The "cost of equity" is related to the shareholder’s return. In general, the Cost of Equity is the shareholder’s required rate of return that makes the market value of share equal to anticipated dividends. The cost of equity, in other words, is the expense of capital a company pays to its shareholders for the investment they have provided in the business.
Equity capital can be raised both internally and externally.
In case of internal cost of capital, the companies raise capital through retained earnings.
In case of external cost of equity, the companies earn the investment by issuing new shares. In both cases, shareholders are the providers of funds for the capital expenditure.
Generally, the shareholder’s required rate of return remains the same whether the company is going for new shares or forgoing dividends.
From a firm’s point of view, there is a difference between retained earnings which is the capital kept for new projects from the profit that is not distributed among shareholders, and the issue of equity shares. The firm may have to issue a new share at a lower price than the market value. While issuing equity, involves floatation costs. Therefore, raising funds externally is costlier in comparison to raising funds internally.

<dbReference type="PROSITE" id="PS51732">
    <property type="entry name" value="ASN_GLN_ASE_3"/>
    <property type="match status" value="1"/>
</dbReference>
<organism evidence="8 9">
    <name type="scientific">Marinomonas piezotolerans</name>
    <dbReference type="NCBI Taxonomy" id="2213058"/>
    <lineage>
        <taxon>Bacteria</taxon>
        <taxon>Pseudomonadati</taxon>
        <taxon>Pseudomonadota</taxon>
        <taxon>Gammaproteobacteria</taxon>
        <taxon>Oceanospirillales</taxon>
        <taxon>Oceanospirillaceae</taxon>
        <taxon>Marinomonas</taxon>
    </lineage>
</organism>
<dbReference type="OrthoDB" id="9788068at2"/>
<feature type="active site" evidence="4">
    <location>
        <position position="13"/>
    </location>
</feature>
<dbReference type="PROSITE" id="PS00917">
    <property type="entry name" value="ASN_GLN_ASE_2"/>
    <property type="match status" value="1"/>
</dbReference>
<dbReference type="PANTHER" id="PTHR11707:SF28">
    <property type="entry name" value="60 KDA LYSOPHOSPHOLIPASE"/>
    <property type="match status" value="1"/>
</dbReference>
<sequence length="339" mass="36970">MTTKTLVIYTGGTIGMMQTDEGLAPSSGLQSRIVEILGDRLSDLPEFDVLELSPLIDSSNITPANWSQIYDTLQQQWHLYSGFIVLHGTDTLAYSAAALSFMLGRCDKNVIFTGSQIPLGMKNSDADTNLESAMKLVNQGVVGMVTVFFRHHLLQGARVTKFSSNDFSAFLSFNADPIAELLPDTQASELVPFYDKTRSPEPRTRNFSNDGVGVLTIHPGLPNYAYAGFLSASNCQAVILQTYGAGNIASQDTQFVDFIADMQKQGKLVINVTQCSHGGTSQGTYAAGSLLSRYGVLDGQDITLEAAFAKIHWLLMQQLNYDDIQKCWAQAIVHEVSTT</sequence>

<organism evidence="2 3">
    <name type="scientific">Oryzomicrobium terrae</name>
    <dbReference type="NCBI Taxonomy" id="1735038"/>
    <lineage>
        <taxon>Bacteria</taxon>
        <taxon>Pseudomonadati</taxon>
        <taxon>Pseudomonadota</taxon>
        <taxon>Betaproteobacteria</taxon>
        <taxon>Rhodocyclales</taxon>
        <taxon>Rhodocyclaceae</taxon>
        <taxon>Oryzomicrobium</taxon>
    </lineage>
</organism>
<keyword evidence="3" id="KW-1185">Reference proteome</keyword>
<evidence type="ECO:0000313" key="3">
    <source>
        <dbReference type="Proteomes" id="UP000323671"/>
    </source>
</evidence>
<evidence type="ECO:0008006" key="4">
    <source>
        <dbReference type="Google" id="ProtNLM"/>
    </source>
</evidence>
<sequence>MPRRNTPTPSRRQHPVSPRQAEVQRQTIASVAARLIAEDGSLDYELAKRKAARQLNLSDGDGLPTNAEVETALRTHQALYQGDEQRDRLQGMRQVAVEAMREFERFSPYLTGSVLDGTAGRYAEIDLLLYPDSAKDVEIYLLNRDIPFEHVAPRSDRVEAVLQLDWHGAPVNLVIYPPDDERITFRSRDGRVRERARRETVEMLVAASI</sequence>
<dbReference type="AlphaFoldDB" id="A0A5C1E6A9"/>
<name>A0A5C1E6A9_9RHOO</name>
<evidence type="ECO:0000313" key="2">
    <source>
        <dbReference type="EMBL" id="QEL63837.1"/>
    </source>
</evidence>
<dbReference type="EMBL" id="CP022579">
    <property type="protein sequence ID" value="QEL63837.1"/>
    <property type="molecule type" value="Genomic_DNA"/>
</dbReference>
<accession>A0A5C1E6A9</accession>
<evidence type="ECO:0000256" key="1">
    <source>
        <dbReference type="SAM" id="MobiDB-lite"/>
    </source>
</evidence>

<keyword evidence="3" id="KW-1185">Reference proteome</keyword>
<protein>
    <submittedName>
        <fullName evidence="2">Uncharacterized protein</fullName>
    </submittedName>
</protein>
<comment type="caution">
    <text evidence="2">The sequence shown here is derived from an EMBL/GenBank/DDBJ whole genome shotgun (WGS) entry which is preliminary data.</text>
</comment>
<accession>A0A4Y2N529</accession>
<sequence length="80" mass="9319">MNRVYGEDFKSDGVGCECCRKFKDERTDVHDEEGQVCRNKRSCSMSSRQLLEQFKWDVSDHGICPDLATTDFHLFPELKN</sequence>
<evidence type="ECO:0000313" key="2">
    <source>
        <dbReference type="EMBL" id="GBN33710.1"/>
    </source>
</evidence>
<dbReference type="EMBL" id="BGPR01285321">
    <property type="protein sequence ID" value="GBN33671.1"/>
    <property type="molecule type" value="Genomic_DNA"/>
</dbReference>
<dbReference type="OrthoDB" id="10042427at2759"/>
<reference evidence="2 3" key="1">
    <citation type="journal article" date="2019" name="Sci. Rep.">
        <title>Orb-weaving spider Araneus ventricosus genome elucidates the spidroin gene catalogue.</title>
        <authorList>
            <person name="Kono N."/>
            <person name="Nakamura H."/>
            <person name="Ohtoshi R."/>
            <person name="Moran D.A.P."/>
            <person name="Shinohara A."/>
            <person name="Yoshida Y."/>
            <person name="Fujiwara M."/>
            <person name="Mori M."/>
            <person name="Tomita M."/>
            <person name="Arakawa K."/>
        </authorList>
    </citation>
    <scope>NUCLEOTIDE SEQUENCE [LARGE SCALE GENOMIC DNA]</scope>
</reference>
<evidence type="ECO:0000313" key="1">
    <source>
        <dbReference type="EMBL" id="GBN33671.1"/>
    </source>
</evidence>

Some economists and finance professionals argue that the equity capital is free of cost. The reason for this argument is that it is not binding legally for firms to pay dividends to ordinary shareholders. Moreover, the equity dividend rate is not fixed like the interest rate or preference dividend rate. It is, therefore, wrong to assume that equity capital is free of cost.
As is obvious, equity capital involves an opportunity cost; and the ordinary shareholders supply funds in the expectation of dividends (along with capital gains) commensurate with their risk of investment. The market price of the shares that are determined by the demand and supply forces in a fit and well-functioning capital market reflects the required rate return of ordinary shareholders.
Thus, the shareholder’s required rate of return, which is equal to the present value of the expected dividends along with the market value of the share presents the cost of equity capital. The cost of external equity could, however, be different from the shareholder’s required rate of return if the issued price is different from the market price of the share.
It is therefore clear that there is a cost of equity. Or, in other words, equity is not cost-free. The determinant of the cost is the shareholder’s rate of return in the case of both internal and external equity. Therefore, saying that equity is cost-free is a fallacious argument.